Joan Fong clarifies that she is not that Joan Hon

Mrs Joan Fong (daughter of the late Hon Sui Sen), clarifies that she was not the Joan Hon who wrote that George Yeo is not suitable to be elected president.

We want to thank Mrs Fong for engaging our readers on TOC and clarifying that she was not the Joan Hon who posted the earlier comments. TOC’s moderation policy is clearly spelt out HERE.

We present here in full, the three comments Joan Hon posted on our article, “Tan Cheng Bock vs George Yeo for president?

—comment 1—

I know both Tan Cheng Bock and George Yeo. It is a hard choice. For me, choosing one is an insult to the other.

I would like to highlight the fact that an email making its rounds carry three letters supposedly from this thread.

One is from Jenny Hu, whose name I checked didn’t appear on June 4 on this thread. The other from Jane Ho differs in content from what Jane Ho wrote.

The third letter carries my name. I did not write it at all. It is insulting to George if I said all those things. I was his GP and Physics teacher. He was one of the students that would cause me to beam with pride.

I once met him at his mother’s wake and told him I was campaigning against X-rated films. I had actually forgotten he was the Minister in charge of it. This was the honest truth. He probably thought I was insensitive enough to go to his mother’s wake to petition him.

After that I dropped the idea of getting a lot of signatures to support my intention. A year or so passed and one of my sisters reported that George said to her, “You sister is causing me a lot of trouble.” I had to tell him, this time at his father’s wake, that I had nothing to do with the flood of letters he received on the matter. Other people were campaigning too.

He and Jennifer, his wife, came to my Uncle Louis Hon’s wake. Jennifer shared a lot of her life and views with us. I’ve been to their house for two meetings regarding an event we were planning for the Museum.

As for Tan Cheng Bock, he was part of a large bunch of us sharing our teen years together. Full of stories. He is not an intellectual like George. But he is a medical doctor.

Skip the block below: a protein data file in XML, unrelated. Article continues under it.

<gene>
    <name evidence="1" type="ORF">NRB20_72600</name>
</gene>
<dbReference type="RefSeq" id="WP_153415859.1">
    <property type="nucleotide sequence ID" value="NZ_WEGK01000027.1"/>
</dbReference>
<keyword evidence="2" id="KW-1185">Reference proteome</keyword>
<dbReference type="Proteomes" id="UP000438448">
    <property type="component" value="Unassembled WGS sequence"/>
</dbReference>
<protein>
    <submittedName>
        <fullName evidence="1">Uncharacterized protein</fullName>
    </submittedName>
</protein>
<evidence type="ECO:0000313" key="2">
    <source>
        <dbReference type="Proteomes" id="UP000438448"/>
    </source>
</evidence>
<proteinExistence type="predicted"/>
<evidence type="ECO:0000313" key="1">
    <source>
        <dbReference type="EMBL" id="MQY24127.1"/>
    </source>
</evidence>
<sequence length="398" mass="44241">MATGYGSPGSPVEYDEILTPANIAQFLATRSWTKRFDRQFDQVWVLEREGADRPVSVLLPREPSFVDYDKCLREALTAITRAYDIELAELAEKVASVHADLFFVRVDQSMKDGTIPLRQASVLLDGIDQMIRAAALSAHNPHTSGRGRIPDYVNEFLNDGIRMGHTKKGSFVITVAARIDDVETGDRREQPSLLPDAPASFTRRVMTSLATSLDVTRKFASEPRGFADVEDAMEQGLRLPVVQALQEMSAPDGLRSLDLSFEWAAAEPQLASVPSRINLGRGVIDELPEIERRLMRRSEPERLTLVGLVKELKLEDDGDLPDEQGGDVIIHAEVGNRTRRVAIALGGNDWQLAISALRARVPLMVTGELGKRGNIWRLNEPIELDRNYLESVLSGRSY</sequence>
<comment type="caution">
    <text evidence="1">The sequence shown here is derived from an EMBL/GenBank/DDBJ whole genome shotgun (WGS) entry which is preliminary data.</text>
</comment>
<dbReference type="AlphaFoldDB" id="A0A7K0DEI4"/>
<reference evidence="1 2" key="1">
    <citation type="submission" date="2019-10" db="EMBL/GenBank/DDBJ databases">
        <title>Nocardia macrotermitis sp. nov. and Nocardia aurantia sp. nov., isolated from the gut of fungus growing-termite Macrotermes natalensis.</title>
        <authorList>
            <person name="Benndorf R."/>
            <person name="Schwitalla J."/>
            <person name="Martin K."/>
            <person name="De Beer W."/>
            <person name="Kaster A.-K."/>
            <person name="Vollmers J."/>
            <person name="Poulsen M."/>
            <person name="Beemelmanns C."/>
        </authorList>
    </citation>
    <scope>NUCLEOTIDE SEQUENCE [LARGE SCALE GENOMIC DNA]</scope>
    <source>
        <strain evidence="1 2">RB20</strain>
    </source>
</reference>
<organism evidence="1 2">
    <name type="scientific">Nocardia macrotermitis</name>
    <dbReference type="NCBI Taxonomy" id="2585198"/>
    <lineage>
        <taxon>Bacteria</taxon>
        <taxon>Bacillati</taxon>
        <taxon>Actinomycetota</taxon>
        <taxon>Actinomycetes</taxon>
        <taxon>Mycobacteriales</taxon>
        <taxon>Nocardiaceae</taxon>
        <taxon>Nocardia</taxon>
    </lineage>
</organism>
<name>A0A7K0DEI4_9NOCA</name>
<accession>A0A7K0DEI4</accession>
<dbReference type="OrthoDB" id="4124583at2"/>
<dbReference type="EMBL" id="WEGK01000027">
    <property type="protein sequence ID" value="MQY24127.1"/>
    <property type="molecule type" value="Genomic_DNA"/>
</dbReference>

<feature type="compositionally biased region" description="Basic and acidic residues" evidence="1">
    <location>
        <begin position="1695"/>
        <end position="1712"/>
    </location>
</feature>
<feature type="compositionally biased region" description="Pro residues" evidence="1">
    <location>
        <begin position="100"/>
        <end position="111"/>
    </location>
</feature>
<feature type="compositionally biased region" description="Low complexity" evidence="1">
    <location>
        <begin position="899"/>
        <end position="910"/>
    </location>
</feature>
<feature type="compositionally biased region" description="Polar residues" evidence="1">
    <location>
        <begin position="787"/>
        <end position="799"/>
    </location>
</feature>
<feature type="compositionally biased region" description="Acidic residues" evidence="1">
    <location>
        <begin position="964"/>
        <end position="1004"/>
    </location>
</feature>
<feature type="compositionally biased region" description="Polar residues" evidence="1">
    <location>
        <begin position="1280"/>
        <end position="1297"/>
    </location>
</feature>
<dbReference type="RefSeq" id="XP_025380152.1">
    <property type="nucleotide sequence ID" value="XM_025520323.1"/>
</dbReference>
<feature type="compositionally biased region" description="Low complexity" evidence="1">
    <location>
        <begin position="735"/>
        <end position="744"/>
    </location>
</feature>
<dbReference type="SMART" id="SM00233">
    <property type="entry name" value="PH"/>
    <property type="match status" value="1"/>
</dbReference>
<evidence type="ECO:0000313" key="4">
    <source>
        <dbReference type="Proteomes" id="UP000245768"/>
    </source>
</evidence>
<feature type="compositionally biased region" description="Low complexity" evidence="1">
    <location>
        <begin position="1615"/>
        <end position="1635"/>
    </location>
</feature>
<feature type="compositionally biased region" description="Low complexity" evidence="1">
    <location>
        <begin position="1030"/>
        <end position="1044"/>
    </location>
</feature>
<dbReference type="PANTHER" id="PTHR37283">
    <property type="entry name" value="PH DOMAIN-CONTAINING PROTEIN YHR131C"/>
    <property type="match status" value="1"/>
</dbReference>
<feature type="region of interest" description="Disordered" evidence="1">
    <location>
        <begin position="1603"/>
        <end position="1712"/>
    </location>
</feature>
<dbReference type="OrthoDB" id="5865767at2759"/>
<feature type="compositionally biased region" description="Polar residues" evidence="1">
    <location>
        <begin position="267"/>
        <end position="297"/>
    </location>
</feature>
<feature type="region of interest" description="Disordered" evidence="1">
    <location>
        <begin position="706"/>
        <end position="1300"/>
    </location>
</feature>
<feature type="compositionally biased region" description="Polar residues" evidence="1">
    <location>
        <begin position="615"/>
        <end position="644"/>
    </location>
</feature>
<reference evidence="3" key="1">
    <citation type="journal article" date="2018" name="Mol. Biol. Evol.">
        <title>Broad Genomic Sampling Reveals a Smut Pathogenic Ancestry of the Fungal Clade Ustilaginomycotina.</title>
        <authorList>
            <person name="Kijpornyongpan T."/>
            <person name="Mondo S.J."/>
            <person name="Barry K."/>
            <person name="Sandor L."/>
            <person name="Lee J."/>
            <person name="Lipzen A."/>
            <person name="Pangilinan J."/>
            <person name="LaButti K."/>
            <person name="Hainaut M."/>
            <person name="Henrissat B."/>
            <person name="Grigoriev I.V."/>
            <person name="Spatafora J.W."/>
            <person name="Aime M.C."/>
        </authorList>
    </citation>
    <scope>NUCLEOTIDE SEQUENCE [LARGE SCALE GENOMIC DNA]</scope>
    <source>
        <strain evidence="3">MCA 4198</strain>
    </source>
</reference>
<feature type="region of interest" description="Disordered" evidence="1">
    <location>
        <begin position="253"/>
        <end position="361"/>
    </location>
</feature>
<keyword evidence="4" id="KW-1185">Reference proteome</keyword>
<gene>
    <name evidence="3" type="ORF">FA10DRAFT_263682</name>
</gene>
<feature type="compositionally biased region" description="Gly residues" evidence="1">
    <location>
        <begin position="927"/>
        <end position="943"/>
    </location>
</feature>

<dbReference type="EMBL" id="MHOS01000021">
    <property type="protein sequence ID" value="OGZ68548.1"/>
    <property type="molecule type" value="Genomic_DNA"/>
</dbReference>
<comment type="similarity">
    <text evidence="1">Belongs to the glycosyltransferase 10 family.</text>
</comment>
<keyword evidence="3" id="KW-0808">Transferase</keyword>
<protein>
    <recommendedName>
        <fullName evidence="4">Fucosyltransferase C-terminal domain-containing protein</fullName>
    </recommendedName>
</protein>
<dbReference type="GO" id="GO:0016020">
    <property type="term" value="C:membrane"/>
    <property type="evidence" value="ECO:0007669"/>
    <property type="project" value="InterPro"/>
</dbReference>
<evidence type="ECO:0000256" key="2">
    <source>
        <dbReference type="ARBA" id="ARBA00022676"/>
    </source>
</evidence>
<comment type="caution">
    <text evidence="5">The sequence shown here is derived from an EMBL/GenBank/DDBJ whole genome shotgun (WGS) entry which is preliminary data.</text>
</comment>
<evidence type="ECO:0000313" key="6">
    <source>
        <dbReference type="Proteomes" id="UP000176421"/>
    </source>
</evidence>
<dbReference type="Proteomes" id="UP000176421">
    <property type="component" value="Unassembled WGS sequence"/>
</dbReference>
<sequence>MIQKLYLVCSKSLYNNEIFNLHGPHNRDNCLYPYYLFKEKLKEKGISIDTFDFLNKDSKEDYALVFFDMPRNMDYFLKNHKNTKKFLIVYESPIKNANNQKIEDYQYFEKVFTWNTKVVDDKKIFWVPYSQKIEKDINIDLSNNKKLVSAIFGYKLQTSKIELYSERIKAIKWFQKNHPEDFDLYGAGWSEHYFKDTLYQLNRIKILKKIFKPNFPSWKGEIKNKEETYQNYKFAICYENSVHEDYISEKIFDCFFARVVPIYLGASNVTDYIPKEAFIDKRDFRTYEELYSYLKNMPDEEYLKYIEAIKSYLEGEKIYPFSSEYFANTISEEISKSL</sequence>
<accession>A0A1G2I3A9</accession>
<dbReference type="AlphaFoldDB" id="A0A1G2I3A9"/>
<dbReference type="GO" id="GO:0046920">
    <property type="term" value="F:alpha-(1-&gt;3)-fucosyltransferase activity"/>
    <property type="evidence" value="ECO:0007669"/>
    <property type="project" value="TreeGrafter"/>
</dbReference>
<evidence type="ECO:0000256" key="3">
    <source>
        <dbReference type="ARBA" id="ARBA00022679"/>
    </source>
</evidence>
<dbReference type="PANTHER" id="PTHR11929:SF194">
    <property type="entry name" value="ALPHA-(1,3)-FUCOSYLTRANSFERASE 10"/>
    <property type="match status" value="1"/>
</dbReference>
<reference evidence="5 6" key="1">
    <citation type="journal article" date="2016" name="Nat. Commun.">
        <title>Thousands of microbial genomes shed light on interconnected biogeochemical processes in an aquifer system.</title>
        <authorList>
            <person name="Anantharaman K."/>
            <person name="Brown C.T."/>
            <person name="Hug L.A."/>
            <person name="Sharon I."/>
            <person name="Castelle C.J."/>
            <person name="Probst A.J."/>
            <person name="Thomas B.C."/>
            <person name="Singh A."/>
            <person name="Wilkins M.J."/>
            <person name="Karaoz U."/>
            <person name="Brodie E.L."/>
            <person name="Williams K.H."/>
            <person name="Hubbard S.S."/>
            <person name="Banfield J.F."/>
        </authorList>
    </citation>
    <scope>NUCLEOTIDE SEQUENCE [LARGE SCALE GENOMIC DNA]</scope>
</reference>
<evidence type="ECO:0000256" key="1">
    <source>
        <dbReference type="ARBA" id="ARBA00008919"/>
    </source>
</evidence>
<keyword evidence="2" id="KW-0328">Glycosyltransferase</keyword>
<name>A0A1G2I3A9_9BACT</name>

A stickler for everything good and true. As a scoutmaster, he had once snatched the axe from a boy scout who was about to chop down a coconut tree. When a police car swung onto the scene, and there, in the spotlight of the car’s headlights, was Tan Cheng Bock caught with an axe in his hand in a stance like he was the one about to chop down the tree.

[Bock if you are reading this, I think you were a scream on that occasion. Bet you can’t remember this. That was so long ago. Nowadays, if you try to right a wrong, people will come and condemn you wrongly. That’s life.]

—comment 2—

Here are the three letters making its rounds. This should teach all of us that you cannot believe all you read and there are people filled with hatred making mischief.


From Jane Ho 4 June 2011 on TOC

George Yeo’s ostensible caring for his supporters by ‘listening’ to them and thereby wanting to run for President is all sham. To say he is connected to the people is not to know the man. GY is a brilliant intellectual, a philosopher and an eloquent speaker. But unfortunately, like many intellectuals of his ilk, he is too aloof, too brainy and polished to really resonate with the ground or grass roots. The PAP will tell you as much about GY’s intellectual prowess and the lofty pinnacle he dominates. As such, his connectivity with the people are with the smart, polished crowd. That’s why he is such a good foreign minister. He is in his element, in the same class with these foreign elites.

GY is also not effectively bilingual, despite years of learning Mandarin; his dialect skills are also passable at best.